and Soviet Russia, but he never abandoned the basic idea he had learned
from Gonzilez Prada: that a program for Peru should be based upon
Peruvian conditions. His travels and his writings spread his ideas
widely and influenced developments in all parts of Latin America.
Haya de la Torre capped his philosophical thinking by formulating a
theory of history based upon an understanding of historical space-time.
According to this theory, there is in each country a certain rhythm, or
spirit, or collective consciousness which each people develops as a result
of all the influences to which it is exposed. This "x" quality which
Haya de la Torre named historical space-time, motivates a people so
that they develop in a certain way despite the introduction of social
institutions from another area. From this flows Haya de la Torre's
insistence that Latin America find a completely new system of governmental and economic organization since European systems (capitalism,
communism, socialism, fascism), developed in response to European
historical space-time, naturally cannot work in a Latin America living
in a different historical space-time.
Haya de la Torre, through his writings and his eventful life, has
become one of the most widely-known Latin American leaders. Most
of his life has been spent in exile from his native land, in jail, or as a
fugitive from a dictator's police. His five years in the Colombian
Embassy in Lima and the two decisions about his status therein handed
down by the International Court at the Hague focused world-wide
attention on him. Wherever he goes in Latin America thousands come
to hear him lecture and to talk to him.
Although one can trace the growth of the Aprista ideology from
GonzA~lezPrada to Marittegui to Haya de la Torre, the final result as
created by Haya de la Torre shows differences from the ideas of GonzAlez
Prada and Maridtegui. Haya de la Torre abhors violence and is a
pacifist as contrasted with Gonzalez Prada's insistence upon the need
for violence. Haya de la Torre differs from Marittegui who saw in
Russian Communism a model for Peru whereas Haya has always opposed the Communists. Despite these differences these three thinkers
are, as Professor Chang-Rodrfguez points out, "por sus escritos y por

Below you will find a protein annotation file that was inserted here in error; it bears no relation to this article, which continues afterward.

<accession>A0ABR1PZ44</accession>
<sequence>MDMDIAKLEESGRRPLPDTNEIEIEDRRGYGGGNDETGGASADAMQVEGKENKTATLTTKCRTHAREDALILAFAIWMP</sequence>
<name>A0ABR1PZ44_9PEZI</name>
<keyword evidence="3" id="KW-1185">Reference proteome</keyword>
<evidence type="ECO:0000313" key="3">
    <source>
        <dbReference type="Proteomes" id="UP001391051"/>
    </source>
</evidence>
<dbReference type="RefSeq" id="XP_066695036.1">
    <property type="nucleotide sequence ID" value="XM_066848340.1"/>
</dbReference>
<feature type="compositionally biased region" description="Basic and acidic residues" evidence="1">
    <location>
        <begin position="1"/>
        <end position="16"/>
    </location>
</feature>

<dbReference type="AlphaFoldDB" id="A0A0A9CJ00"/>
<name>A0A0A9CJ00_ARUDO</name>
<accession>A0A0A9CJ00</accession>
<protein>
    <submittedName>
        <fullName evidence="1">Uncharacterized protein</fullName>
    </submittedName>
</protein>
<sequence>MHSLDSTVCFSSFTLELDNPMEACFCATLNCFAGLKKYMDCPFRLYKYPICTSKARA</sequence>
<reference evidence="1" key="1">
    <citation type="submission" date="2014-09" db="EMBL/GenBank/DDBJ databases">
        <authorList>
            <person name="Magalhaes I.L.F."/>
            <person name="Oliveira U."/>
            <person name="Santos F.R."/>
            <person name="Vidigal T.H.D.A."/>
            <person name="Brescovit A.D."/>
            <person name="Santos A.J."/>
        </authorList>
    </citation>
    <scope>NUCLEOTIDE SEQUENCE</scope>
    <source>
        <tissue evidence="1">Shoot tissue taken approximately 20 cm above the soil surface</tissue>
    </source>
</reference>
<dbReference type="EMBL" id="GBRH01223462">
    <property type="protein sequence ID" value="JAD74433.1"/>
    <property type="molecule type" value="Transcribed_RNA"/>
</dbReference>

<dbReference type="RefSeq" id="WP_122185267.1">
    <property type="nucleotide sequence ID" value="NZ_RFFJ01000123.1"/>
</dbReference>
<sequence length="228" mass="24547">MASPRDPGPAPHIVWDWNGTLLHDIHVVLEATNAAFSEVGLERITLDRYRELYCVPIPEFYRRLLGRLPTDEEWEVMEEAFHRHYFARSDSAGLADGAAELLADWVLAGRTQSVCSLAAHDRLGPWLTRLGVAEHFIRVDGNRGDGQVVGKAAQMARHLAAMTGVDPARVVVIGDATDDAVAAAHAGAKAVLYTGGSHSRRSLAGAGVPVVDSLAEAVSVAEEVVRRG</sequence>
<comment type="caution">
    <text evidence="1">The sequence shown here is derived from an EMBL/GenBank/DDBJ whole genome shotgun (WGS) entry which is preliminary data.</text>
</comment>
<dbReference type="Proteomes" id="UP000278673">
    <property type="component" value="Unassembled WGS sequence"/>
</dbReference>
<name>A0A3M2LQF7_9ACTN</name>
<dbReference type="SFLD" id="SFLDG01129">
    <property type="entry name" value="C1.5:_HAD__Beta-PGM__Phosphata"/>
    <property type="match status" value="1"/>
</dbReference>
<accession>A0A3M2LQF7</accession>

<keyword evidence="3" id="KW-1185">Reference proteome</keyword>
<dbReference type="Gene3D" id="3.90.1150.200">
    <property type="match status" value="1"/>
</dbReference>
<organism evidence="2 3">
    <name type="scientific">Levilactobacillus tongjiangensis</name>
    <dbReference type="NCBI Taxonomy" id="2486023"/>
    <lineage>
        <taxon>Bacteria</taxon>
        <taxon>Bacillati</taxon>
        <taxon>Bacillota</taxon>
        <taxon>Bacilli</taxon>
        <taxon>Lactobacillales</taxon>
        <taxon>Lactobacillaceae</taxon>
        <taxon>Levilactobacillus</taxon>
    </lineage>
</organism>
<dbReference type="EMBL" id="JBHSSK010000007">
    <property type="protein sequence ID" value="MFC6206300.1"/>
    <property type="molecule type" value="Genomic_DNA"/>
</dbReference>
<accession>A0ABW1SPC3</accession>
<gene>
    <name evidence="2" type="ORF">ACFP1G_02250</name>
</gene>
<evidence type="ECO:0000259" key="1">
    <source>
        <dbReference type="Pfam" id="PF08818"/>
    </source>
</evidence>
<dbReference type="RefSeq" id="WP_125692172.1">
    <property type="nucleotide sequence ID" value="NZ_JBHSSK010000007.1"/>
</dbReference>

su acci6n, la triade intelectual sobre la que descansard el Nuevo Peri
que se estd formando."

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Reviews

90

HE, XXVIII

(1960)

Professor Chang-Rodriguez has done an excellent job of synthesizing


the ideas of Gonzlez Prada, Maridtegui and Haya so briefly sketched
above. The organization of the book is simple. After a short introduction the book is divided into three parts, each dealing with one of
of the writers studied. Each part is organized in a similar manner:
first comes a biographical chapter; then a chapter dealing with the
religious ideas of each writer; a third chapter deals with his political
ideas; a fourth chapter deals with his ideas about the role of the Indian;
a final chapter assesses the literary and political influence of each thinker.
The section dealing with Haya de la Torre is organized slightly differently
but is concerned with the same subjects.
Professor Chang-Rodriguez writes well and the book is easy to read.
An 86-page bibliography and an interesting introductory essay by Germt&nArciniegas (recently reprinted in Cuadernos Americanos) increase
the value of the book. Unfortunately there is no index. This book is
recommended to all as an able analysis of the political writings of three
prolific authors. Let us hope other scholars can produce similar studies
of the many other political thinkers in Latin America who have been
neglected until now.
HARRY KANTOR

University of Florida